An investigation of how the idea of a public as a central fiction of modern life informs our literature, politics, and culture.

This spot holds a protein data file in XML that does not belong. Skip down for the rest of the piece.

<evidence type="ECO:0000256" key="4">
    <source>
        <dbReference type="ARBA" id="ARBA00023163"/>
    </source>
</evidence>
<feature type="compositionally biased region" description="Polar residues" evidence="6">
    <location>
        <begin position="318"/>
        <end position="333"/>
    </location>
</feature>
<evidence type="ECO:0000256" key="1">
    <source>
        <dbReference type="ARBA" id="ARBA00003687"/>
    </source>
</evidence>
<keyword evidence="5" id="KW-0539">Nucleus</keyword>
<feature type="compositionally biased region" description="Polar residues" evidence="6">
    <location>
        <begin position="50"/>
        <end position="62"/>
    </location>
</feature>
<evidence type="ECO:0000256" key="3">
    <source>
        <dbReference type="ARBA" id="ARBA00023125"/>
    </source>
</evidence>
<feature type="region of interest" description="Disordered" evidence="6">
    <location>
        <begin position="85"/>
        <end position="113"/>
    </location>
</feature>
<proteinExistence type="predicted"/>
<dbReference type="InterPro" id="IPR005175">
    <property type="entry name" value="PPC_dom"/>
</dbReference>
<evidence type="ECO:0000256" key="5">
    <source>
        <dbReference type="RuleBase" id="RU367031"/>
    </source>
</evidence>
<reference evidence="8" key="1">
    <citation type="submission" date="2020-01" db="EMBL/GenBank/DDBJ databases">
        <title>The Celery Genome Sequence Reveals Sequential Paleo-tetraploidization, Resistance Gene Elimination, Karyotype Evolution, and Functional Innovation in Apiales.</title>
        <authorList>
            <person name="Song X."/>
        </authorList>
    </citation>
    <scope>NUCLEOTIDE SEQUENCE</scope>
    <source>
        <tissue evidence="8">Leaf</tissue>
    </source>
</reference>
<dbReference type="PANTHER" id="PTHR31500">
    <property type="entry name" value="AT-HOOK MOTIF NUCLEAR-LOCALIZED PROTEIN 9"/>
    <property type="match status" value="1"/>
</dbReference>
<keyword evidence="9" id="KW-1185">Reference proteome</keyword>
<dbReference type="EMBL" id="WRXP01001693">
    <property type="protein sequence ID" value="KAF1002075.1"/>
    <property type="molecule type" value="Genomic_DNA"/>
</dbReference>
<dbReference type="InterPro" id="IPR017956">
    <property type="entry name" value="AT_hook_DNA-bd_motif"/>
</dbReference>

Most of the people around us belong to our world not directly, as kin or comrades, but as strangers. How do we recognize them as members of our world? We are related to them as transient participants in common publics. Indeed, most of us would find it nearly impossible to imagine a social world without publics. In the eight essays in this book, Michael Warner addresses the question: What is a public? According to Warner, the idea of a public is one of the central fictions of modern life. Publics have powerful implications for how our social world takes shape, and much of modern life involves struggles over the nature of publics and their interrelations. The idea of a public contains ambiguities, even contradictions. As it is extended to new contexts, politics, and media, its meaning changes in ways that can be difficult to uncover. Combining historical analysis, theoretical reflection, and extensive case studies, Warner shows how the idea of a public can reframe our understanding of contemporary literary works and politics and of our social world in general. In particular, he applies the idea of a public to the junction of two intellectual traditions: public-sphere theory and queer theory.